All over Israel, many foreign apartment owners do not rent out their properties. This has led to the development of what is referred to as “ghost neighborhoods,” which are empty for a greater part of the year. This is compounded in Jerusalem by the many foreign buyers who purchase high-end properties and only use them 2-3 times a year for the Jewish holidays.
In order to stabilize the real estate market and avoid “ghost” ownership, the Finance Ministry and the Bank of Israel have brought changes in buying and mortgage policies, which may impact the outlook for investors.
Here are some recent trends which can help both the professional investor and home buyer better assess the Israeli real estate market:
Demand for luxury apartments remains – Wealthy buyers from other countries continue to invest heavily in symbolic and iconic places like the coast in Tel Aviv or close to the walls of Jerusalem’s Old City.
Price affected by Construction Index – A major part of housing contracts are attached to the Index of Residential Construction of the Central Bureau of Statistics. Foreign residents who convert currencies for investment can find the index affecting their anticipated investment expenses.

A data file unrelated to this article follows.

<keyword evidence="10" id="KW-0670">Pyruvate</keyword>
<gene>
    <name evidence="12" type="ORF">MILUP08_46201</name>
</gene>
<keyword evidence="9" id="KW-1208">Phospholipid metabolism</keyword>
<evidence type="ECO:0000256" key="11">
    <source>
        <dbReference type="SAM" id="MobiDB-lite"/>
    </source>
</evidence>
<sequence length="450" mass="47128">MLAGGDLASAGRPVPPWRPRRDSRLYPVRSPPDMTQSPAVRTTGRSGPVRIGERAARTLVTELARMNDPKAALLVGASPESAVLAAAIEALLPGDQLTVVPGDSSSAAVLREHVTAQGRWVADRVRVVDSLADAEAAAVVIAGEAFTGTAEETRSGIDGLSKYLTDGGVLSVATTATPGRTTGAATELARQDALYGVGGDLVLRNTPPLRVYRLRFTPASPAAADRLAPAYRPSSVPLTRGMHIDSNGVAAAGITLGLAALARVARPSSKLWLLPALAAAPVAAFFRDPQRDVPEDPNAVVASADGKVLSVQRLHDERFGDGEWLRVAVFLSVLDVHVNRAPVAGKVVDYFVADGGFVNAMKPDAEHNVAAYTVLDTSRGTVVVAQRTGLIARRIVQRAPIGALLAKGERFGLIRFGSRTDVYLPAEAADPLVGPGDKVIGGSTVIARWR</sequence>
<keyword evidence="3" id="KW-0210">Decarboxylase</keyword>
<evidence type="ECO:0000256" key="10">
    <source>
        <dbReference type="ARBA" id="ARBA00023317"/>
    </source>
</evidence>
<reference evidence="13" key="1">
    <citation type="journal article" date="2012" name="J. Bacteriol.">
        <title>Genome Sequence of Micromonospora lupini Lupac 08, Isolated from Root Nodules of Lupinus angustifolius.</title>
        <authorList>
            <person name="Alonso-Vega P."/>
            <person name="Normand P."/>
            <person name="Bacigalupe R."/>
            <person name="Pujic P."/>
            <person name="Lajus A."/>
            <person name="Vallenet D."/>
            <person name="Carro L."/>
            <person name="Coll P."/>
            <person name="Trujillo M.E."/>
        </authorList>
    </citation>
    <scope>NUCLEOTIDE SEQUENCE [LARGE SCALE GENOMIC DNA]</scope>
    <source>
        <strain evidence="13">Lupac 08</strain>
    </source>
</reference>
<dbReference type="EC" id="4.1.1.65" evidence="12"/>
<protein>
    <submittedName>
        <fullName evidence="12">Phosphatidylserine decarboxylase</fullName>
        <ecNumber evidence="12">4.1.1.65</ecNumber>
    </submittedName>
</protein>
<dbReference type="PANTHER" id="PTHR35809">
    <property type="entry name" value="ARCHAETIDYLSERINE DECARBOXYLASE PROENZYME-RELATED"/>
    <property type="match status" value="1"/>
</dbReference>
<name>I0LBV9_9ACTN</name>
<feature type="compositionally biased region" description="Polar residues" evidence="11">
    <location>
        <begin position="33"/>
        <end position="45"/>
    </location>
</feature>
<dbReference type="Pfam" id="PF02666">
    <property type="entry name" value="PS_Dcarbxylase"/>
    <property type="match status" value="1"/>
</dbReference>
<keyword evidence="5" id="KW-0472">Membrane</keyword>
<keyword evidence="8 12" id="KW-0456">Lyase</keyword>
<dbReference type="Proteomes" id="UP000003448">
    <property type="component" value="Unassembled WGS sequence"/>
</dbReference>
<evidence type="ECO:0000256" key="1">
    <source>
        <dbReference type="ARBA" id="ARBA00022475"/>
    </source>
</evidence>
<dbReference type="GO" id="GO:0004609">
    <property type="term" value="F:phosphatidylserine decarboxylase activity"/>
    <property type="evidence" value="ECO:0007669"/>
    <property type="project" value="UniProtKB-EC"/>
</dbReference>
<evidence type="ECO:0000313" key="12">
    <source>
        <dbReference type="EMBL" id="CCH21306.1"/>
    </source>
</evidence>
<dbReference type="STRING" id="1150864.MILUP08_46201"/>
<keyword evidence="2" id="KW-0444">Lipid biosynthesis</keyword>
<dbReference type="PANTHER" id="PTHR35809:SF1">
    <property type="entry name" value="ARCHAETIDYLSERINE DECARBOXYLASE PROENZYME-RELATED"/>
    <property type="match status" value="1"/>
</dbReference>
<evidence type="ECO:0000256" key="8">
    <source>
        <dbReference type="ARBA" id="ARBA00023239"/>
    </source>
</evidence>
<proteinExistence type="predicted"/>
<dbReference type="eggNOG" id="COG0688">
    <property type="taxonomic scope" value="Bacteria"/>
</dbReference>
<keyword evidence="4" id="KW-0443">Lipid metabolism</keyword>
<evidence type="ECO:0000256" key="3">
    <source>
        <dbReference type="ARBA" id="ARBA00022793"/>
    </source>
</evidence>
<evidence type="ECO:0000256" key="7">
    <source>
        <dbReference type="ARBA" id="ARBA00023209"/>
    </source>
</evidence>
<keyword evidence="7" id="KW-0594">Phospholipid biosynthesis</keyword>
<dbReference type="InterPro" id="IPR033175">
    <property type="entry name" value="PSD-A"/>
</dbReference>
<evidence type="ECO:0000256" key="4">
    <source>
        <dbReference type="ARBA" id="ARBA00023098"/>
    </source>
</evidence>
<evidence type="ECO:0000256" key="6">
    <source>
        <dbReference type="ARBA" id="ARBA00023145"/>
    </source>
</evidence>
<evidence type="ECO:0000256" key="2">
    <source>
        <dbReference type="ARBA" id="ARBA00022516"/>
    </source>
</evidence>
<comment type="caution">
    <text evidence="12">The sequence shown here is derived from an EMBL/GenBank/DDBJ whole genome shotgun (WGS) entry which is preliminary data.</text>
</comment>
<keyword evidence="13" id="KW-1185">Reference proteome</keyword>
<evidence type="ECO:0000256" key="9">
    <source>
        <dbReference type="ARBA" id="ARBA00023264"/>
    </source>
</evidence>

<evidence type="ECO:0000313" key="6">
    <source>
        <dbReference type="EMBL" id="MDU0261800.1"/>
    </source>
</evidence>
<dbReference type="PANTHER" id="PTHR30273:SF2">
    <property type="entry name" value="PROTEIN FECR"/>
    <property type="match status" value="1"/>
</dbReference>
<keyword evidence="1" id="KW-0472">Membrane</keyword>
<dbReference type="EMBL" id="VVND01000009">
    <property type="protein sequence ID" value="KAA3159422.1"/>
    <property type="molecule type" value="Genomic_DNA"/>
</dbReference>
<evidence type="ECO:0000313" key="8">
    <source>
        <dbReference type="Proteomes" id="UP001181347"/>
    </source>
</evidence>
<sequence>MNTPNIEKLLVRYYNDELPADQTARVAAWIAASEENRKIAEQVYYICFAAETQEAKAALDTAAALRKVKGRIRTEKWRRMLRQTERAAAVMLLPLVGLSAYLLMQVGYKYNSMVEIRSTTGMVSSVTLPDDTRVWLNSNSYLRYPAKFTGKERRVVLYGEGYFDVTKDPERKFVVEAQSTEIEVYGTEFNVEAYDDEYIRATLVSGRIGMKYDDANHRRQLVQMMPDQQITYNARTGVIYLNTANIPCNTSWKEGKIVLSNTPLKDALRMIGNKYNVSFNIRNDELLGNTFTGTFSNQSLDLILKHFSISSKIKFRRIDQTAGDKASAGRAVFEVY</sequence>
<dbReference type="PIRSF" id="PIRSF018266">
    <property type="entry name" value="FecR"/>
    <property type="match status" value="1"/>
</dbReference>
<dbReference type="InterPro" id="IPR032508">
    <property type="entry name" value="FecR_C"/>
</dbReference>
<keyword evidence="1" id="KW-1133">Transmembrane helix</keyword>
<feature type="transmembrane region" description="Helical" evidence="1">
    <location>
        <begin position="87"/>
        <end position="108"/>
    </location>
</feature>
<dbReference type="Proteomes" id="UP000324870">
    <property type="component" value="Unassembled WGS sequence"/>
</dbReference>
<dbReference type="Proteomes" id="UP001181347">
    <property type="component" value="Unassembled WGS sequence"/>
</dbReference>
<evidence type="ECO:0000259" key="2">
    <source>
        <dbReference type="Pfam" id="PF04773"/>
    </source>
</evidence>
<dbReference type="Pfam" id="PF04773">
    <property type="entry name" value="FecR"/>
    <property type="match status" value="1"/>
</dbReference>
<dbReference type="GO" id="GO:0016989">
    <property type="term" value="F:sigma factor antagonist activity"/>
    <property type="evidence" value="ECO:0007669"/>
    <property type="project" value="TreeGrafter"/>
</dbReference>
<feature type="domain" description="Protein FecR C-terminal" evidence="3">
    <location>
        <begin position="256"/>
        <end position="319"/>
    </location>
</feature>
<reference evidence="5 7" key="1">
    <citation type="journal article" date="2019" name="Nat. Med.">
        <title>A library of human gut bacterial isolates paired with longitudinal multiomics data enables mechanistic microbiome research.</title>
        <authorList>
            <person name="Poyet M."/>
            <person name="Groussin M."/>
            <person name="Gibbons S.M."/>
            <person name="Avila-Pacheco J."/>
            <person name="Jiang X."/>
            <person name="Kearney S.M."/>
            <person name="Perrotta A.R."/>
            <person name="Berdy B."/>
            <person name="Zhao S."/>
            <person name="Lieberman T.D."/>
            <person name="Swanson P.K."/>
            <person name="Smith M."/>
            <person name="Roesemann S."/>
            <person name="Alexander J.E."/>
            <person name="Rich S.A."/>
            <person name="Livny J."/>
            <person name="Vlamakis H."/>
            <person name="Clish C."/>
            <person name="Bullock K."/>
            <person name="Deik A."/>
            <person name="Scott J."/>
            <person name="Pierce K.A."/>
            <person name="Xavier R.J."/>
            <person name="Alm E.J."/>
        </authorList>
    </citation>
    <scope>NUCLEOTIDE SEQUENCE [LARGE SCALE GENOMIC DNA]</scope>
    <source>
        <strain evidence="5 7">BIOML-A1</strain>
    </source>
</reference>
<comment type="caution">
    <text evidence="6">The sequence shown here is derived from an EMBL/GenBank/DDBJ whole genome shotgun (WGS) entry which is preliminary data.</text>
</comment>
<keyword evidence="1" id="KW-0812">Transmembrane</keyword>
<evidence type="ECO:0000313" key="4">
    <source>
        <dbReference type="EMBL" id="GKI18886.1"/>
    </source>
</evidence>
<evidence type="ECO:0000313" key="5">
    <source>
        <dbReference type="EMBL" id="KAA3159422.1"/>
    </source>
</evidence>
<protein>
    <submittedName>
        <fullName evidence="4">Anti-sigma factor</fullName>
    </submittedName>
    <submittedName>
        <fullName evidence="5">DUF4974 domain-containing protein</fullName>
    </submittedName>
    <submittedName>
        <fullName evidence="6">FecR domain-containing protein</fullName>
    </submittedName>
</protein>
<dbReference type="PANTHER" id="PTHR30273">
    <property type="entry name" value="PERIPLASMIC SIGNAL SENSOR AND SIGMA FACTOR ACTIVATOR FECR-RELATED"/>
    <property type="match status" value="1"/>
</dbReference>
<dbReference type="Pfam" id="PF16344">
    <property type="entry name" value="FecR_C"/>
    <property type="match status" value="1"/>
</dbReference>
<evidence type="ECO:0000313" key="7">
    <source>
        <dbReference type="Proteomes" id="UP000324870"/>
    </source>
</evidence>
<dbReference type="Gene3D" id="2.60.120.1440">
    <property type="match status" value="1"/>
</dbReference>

Vacation apartments may be the best deal – Jerusalem real estate also features properties which have been transformed into specialized “vacation apartments”. These properties are usually centrally located close to tourist attractions and holy sites. This allows owners to intermittently make personal use of their property as well as having ongoing income and a high return on investment.
Along with these trends, stability is still a concern for real estate markets. As elsewhere in the globe, there are many variables which are beyond control of the local market. At this point of time, however, the real estate sector in Israel looks bright for the near and mid-term.